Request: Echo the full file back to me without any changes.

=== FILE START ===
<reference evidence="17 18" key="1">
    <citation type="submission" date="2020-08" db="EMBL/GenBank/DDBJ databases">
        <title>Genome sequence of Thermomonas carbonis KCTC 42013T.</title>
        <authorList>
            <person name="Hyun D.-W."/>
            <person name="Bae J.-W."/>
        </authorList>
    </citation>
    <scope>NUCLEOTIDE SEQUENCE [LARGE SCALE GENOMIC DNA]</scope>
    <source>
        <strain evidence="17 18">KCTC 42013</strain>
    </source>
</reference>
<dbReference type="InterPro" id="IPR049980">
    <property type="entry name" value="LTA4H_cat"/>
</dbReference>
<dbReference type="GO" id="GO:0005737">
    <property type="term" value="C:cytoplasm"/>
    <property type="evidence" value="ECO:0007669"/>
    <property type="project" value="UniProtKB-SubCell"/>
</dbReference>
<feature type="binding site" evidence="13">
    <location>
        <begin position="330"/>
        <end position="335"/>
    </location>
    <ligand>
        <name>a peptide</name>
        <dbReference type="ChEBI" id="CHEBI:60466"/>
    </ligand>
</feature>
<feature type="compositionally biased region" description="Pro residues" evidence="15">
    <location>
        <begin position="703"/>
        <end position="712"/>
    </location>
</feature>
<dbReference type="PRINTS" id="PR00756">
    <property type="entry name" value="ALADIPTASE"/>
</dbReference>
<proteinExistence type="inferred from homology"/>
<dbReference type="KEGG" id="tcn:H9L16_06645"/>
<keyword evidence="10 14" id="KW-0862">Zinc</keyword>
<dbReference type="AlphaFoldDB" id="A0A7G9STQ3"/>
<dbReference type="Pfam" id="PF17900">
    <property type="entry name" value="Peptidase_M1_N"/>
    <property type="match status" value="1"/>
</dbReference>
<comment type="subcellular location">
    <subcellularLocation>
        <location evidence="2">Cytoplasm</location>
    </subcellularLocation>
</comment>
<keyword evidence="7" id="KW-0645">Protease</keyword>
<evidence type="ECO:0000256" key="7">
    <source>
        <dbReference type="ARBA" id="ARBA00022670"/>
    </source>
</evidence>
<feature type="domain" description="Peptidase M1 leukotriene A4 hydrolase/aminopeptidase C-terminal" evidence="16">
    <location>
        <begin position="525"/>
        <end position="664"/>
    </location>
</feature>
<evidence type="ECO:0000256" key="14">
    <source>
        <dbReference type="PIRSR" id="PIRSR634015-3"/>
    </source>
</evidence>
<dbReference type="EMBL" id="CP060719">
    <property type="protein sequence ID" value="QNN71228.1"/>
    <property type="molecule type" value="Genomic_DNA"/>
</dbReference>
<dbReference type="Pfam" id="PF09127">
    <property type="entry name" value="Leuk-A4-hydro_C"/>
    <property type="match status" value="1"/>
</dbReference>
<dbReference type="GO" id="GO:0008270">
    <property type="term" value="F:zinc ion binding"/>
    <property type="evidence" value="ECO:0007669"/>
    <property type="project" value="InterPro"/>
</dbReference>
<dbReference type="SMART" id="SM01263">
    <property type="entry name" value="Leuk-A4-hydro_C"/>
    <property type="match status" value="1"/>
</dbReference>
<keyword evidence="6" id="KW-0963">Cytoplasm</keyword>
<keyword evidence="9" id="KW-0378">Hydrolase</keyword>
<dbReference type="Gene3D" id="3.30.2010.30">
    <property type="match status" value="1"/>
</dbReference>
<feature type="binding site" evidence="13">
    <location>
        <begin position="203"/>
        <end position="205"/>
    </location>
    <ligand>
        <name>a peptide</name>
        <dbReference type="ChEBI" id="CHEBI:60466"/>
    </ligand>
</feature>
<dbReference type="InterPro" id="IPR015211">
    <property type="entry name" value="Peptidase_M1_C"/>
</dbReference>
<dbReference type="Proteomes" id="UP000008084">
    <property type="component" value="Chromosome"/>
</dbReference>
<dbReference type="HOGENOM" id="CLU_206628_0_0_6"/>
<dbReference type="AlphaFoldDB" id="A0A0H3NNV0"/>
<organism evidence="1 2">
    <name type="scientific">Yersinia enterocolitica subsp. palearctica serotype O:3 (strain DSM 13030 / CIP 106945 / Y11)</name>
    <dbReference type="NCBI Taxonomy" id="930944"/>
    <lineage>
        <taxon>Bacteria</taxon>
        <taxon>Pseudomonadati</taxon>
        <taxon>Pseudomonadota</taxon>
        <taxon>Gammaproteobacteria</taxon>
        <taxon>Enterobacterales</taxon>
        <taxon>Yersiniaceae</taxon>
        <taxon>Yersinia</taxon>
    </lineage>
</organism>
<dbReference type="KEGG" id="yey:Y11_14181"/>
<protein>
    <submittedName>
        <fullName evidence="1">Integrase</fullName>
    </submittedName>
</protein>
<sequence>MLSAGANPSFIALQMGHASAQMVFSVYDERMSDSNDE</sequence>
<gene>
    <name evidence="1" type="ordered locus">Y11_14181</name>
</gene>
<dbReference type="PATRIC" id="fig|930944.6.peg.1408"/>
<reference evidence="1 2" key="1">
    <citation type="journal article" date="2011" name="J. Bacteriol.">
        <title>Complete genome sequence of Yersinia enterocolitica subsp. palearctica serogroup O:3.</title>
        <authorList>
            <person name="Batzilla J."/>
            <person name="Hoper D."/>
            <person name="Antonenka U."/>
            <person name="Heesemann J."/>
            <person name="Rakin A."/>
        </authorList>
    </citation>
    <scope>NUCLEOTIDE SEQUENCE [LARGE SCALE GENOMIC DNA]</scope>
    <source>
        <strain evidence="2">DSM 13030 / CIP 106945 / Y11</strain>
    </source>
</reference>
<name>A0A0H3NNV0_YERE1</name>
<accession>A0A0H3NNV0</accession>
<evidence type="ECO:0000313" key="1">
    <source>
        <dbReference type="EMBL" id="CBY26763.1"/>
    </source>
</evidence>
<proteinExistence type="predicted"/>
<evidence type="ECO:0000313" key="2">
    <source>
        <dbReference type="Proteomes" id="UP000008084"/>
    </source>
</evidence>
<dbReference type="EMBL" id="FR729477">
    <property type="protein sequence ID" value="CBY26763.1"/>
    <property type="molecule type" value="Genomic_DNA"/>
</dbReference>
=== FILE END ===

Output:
<reference evidence="17 18" key="1">
    <citation type="submission" date="2020-08" db="EMBL/GenBank/DDBJ databases">
        <title>Genome sequence of Thermomonas carbonis KCTC 42013T.</title>
        <authorList>
            <person name="Hyun D.-W."/>
            <person name="Bae J.-W."/>
        </authorList>
    </citation>
    <scope>NUCLEOTIDE SEQUENCE [LARGE SCALE GENOMIC DNA]</scope>
    <source>
        <strain evidence="17 18">KCTC 42013</strain>
    </source>
</reference>
<dbReference type="InterPro" id="IPR049980">
    <property type="entry name" value="LTA4H_cat"/>
</dbReference>
<dbReference type="GO" id="GO:0005737">
    <property type="term" value="C:cytoplasm"/>
    <property type="evidence" value="ECO:0007669"/>
    <property type="project" value="UniProtKB-SubCell"/>
</dbReference>
<feature type="binding site" evidence="13">
    <location>
        <begin position="330"/>
        <end position="335"/>
    </location>
    <ligand>
        <name>a peptide</name>
        <dbReference type="ChEBI" id="CHEBI:60466"/>
    </ligand>
</feature>
<feature type="compositionally biased region" description="Pro residues" evidence="15">
    <location>
        <begin position="703"/>
        <end position="712"/>
    </location>
</feature>
<dbReference type="PRINTS" id="PR00756">
    <property type="entry name" value="ALADIPTASE"/>
</dbReference>
<proteinExistence type="inferred from homology"/>
<dbReference type="KEGG" id="tcn:H9L16_06645"/>
<keyword evidence="10 14" id="KW-0862">Zinc</keyword>
<dbReference type="AlphaFoldDB" id="A0A7G9STQ3"/>
<dbReference type="Pfam" id="PF17900">
    <property type="entry name" value="Peptidase_M1_N"/>
    <property type="match status" value="1"/>
</dbReference>
<comment type="subcellular location">
    <subcellularLocation>
        <location evidence="2">Cytoplasm</location>
    </subcellularLocation>
</comment>
<keyword evidence="7" id="KW-0645">Protease</keyword>
<evidence type="ECO:0000256" key="7">
    <source>
        <dbReference type="ARBA" id="ARBA00022670"/>
    </source>
</evidence>
<feature type="domain" description="Peptidase M1 leukotriene A4 hydrolase/aminopeptidase C-terminal" evidence="16">
    <location>
        <begin position="525"/>
        <end position="664"/>
    </location>
</feature>
<evidence type="ECO:0000256" key="14">
    <source>
        <dbReference type="PIRSR" id="PIRSR634015-3"/>
    </source>
</evidence>
<dbReference type="EMBL" id="CP060719">
    <property type="protein sequence ID" value="QNN71228.1"/>
    <property type="molecule type" value="Genomic_DNA"/>
</dbReference>
<dbReference type="Pfam" id="PF09127">
    <property type="entry name" value="Leuk-A4-hydro_C"/>
    <property type="match status" value="1"/>
</dbReference>
<dbReference type="GO" id="GO:0008270">
    <property type="term" value="F:zinc ion binding"/>
    <property type="evidence" value="ECO:0007669"/>
    <property type="project" value="InterPro"/>
</dbReference>
<dbReference type="SMART" id="SM01263">
    <property type="entry name" value="Leuk-A4-hydro_C"/>
    <property type="match status" value="1"/>
</dbReference>
<keyword evidence="6" id="KW-0963">Cytoplasm</keyword>
<keyword evidence="9" id="KW-0378">Hydrolase</keyword>
<dbReference type="Gene3D" id="3.30.2010.30">
    <property type="match status" value="1"/>
</dbReference>
<feature type="binding site" evidence="13">
    <location>
        <begin position="203"/>
        <end position="205"/>
    </location>
    <ligand>
        <name>a peptide</name>
        <dbReference type="ChEBI" id="CHEBI:60466"/>
    </ligand>
</feature>
<dbReference type="InterPro" id="IPR015211">
    <property type="entry name" value="Peptidase_M1_C"/>
</dbReference>
<dbReference type="Proteomes" id="UP000008084">
    <property type="component" value="Chromosome"/>
</dbReference>
<dbReference type="HOGENOM" id="CLU_206628_0_0_6"/>
<dbReference type="AlphaFoldDB" id="A0A0H3NNV0"/>
<organism evidence="1 2">
    <name type="scientific">Yersinia enterocolitica subsp. palearctica serotype O:3 (strain DSM 13030 / CIP 106945 / Y11)</name>
    <dbReference type="NCBI Taxonomy" id="930944"/>
    <lineage>
        <taxon>Bacteria</taxon>
        <taxon>Pseudomonadati</taxon>
        <taxon>Pseudomonadota</taxon>
        <taxon>Gammaproteobacteria</taxon>
        <taxon>Enterobacterales</taxon>
        <taxon>Yersiniaceae</taxon>
        <taxon>Yersinia</taxon>
    </lineage>
</organism>
<dbReference type="KEGG" id="yey:Y11_14181"/>
<protein>
    <submittedName>
        <fullName evidence="1">Integrase</fullName>
    </submittedName>
</protein>
<sequence>MLSAGANPSFIALQMGHASAQMVFSVYDERMSDSNDE</sequence>
<gene>
    <name evidence="1" type="ordered locus">Y11_14181</name>
</gene>
<dbReference type="PATRIC" id="fig|930944.6.peg.1408"/>
<reference evidence="1 2" key="1">
    <citation type="journal article" date="2011" name="J. Bacteriol.">
        <title>Complete genome sequence of Yersinia enterocolitica subsp. palearctica serogroup O:3.</title>
        <authorList>
            <person name="Batzilla J."/>
            <person name="Hoper D."/>
            <person name="Antonenka U."/>
            <person name="Heesemann J."/>
            <person name="Rakin A."/>
        </authorList>
    </citation>
    <scope>NUCLEOTIDE SEQUENCE [LARGE SCALE GENOMIC DNA]</scope>
    <source>
        <strain evidence="2">DSM 13030 / CIP 106945 / Y11</strain>
    </source>
</reference>
<name>A0A0H3NNV0_YERE1</name>
<accession>A0A0H3NNV0</accession>
<evidence type="ECO:0000313" key="1">
    <source>
        <dbReference type="EMBL" id="CBY26763.1"/>
    </source>
</evidence>
<proteinExistence type="predicted"/>
<evidence type="ECO:0000313" key="2">
    <source>
        <dbReference type="Proteomes" id="UP000008084"/>
    </source>
</evidence>
<dbReference type="EMBL" id="FR729477">
    <property type="protein sequence ID" value="CBY26763.1"/>
    <property type="molecule type" value="Genomic_DNA"/>
</dbReference>